One of the great things about your first visit to Schwartz's in Montreal is that it is as fantastic as every one of your subsequent visits. You wait in a line snaking along St. Laurent Boulevard until you come face to face with a refrigerated window display of stacked briskets. A vapour cloud of steaming meat and spices greets you inside, blanketing your clothing for days. Under bright florescent lights, you're seated at a child-sized table, likely with total strangers, as you bathe in the hodgepodge sights of the place – burly carvers under faded photographs, harried waiters shouting orders, the orange sparks of embers from the charcoal grill, a haphazard gallery of yellowed newspaper clippings and snaps of B-list celebrities lining the walls.
The incredibly satisfying food never varies: hand-cut fries, tangy coleslaw, garlicky sour pickles. The smoked meat briskets are still slow-cured in barrels over the course of two weeks in a spice rub of salt, garlic, coriander, black pepper and other secret ingredients – pretty much the same way it's been done for 80 years. Smoked on-site, then left to steam for several hours, each brisket is dashed into slices by a few quick flicks of the carver's wrist, then deposited onto small slices of rye bread, slicked with yellow mustard and dropped, steaming and glazed with melted fat, in front of your face.
It's this experience – so brief, visceral and pure – that's made Schwartz's arguably the most famous restaurant in Canada, capturing the hearts of locals and visitors, French and English, alike. In a world of rapid innovation and vanishing neighbourhoods, Schwartz's remains a constant comfort.
So when news broke this week of the sale of the delicatessen, the reaction in the comments sections of newspapers, social networks and in private conversations was overwhelmingly fearful. I felt the need to immediately hop on a plane and grab a sandwich while I could. For now, Schwartz's is entering a dangerous period. A change in owners means a change in the rules of the game, and for those of us who love the famed Jewish delicatessen, change is never a good thing.
Hy Diamond, the departing owner who bought the deli in 1999 and sold it for health reasons last week, knew and appreciated that fact. Several years ago, Mr. Diamond told me that his ownership role was primarily stewardship … he was a curator. Though he opened a takeout counter next door in 2008, he left the original in the same condition as he purchased it, and refused, despite overwhelming pressure, to open a second location. Anything else, he said, would dilute Schwartz's magic.
It has already survived multiple owners, including Reuben Schwartz himself, a reputed gambler and philanderer, who, despite the quality of the smoked meat he began selling in 1928, lost the business several years after opening it due to outstanding gambling debts. Paul Nakis, a Montreal restaurateur and the lead investor in the group that just purchased the deli, says he doesn't plan to change much right away, according to comments made yesterday to The Globe and Mail. Asked about expansion plans, Mr. Nakis said, "There's definitely potential, but we haven't discussed anything like that among us." In diplomatic language, that means, essentially, everything's on the table. After all, if you pay $10-million (reportedly) for an investment, you expect a return.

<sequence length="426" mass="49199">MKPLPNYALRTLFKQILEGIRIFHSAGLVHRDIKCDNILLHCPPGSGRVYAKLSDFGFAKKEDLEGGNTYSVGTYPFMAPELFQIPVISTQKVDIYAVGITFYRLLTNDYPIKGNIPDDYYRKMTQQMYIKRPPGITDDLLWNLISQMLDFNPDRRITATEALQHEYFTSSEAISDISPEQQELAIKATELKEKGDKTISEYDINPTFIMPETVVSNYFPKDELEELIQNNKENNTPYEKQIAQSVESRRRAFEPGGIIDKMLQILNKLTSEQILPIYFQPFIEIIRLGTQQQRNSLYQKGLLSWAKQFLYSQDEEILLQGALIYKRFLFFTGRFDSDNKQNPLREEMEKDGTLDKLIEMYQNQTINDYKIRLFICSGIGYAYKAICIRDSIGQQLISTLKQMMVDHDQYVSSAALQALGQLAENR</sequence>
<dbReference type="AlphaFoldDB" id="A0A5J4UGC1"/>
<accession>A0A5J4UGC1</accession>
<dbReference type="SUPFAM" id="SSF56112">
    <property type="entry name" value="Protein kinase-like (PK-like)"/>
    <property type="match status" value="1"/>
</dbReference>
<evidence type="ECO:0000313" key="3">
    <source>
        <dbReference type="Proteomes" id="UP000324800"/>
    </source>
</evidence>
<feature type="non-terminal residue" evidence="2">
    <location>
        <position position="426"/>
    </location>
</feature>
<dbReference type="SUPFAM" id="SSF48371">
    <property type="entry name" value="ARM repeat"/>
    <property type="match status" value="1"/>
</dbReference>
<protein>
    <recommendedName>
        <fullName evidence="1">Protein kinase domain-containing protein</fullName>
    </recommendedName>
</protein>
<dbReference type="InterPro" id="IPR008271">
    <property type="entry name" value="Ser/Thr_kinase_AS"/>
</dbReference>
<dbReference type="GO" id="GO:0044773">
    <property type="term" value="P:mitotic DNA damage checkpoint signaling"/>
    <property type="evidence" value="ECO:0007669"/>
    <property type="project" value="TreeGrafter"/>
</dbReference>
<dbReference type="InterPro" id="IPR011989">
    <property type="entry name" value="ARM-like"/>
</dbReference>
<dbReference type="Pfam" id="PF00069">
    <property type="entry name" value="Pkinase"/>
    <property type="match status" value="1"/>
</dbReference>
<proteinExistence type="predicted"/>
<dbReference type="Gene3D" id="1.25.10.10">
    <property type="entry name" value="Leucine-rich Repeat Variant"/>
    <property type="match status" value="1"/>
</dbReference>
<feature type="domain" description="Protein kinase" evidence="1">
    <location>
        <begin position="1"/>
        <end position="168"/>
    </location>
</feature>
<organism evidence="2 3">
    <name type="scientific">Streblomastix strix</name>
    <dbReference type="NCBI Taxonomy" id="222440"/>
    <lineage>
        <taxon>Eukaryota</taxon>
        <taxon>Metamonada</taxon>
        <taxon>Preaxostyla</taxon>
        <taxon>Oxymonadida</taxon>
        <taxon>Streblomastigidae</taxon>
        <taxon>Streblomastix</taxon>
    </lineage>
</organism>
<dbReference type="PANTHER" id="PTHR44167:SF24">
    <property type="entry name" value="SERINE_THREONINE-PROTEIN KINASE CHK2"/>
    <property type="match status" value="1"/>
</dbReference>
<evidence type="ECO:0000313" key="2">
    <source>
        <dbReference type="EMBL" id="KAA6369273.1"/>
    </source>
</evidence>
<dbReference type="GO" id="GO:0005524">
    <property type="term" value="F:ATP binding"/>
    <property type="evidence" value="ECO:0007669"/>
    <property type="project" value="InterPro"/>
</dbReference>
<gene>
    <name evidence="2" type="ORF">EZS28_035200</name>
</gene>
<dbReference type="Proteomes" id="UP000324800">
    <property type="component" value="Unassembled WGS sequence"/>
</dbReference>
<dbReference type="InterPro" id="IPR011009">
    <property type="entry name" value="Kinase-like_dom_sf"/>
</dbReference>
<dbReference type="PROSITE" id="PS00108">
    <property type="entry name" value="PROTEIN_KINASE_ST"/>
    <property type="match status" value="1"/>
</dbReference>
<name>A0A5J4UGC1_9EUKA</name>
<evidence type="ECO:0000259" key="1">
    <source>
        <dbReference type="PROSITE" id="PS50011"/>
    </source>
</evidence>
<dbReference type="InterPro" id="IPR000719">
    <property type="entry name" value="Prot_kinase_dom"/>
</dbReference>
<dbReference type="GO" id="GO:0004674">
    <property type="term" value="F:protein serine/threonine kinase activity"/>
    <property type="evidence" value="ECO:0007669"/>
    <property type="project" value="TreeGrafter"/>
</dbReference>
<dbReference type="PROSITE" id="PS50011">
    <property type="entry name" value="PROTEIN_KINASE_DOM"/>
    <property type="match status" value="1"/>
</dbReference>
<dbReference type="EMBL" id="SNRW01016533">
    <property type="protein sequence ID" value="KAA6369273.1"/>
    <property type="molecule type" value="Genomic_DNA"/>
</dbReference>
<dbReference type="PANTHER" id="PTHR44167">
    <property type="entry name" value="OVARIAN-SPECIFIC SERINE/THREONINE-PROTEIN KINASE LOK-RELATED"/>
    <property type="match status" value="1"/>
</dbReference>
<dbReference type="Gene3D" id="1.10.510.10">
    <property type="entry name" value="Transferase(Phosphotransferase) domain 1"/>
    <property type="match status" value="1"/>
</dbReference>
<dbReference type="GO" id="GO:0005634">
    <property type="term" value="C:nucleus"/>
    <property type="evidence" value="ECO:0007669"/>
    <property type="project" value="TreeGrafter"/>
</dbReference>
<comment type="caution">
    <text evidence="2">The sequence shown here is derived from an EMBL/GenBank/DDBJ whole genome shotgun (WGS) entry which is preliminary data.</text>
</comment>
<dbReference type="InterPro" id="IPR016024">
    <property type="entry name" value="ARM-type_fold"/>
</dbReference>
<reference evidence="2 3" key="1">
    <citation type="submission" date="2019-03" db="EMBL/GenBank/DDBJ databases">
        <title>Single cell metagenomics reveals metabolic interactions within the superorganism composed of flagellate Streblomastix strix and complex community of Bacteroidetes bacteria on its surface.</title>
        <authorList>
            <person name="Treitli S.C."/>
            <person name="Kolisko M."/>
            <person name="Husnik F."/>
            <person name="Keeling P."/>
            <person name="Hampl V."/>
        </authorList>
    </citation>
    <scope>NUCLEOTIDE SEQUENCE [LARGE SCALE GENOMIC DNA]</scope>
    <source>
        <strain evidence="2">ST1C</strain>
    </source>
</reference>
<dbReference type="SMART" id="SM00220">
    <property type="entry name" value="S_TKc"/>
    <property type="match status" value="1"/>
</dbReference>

Mr. Nakis and his partners could expand the current restaurant or add other locations, produce the meat in a larger, off-site facility and sell it through retail channels, and introduce more products to expand the menu's offerings. (One of Mr. Nakis's partners is Celine Dion's husband, René Angélil, who was a main investor in the Montreal smoked meat chain Nickels, which is to Jewish deli what Coffee Time is to the indie café.) Many delicatessens bought out have done this, though, in almost every case, it has been a disaster for both owners and customers.
The Carnegie and Stage delis in New York flirted with franchises, opening over a dozen locations around the United States in the 1990s. They all failed, diminishing the value of both brands and resulting in a drop in quality from which the delis have only recently recovered. Toronto's Shopsy's, once the city's corned beef palace, was sold to a number of buyers from the 1960s onward, including Unilever, who expanded locations, introduced a line of supermarket products and constantly added new items to the menu to the point where, though Shopsy's still exists in name, deli lovers consider it long gone. In the chase for a few extra points on the profit margin, flavour and the authenticity of a restaurant's identity are the first casualties.
In the end, the owners of these places were left with something less valuable than what they purchased.
Now, there are other places that have opened up recently in Montreal making smoked meat that is as good or even better. But the value of Schwartz's lies in the fact that it is unchanged; it's one of the last of its kind. Tamper with that, Mr. Nakis, try to improve it and you'll diminish its value, perhaps even ruin it forever. Stay the course, and you'll not only earn back your investment, you'll do your part in preserving this country's most beloved culinary icon.
Dave Sax is the Toronto-based author of Save the Deli
Special to the Globe and Mail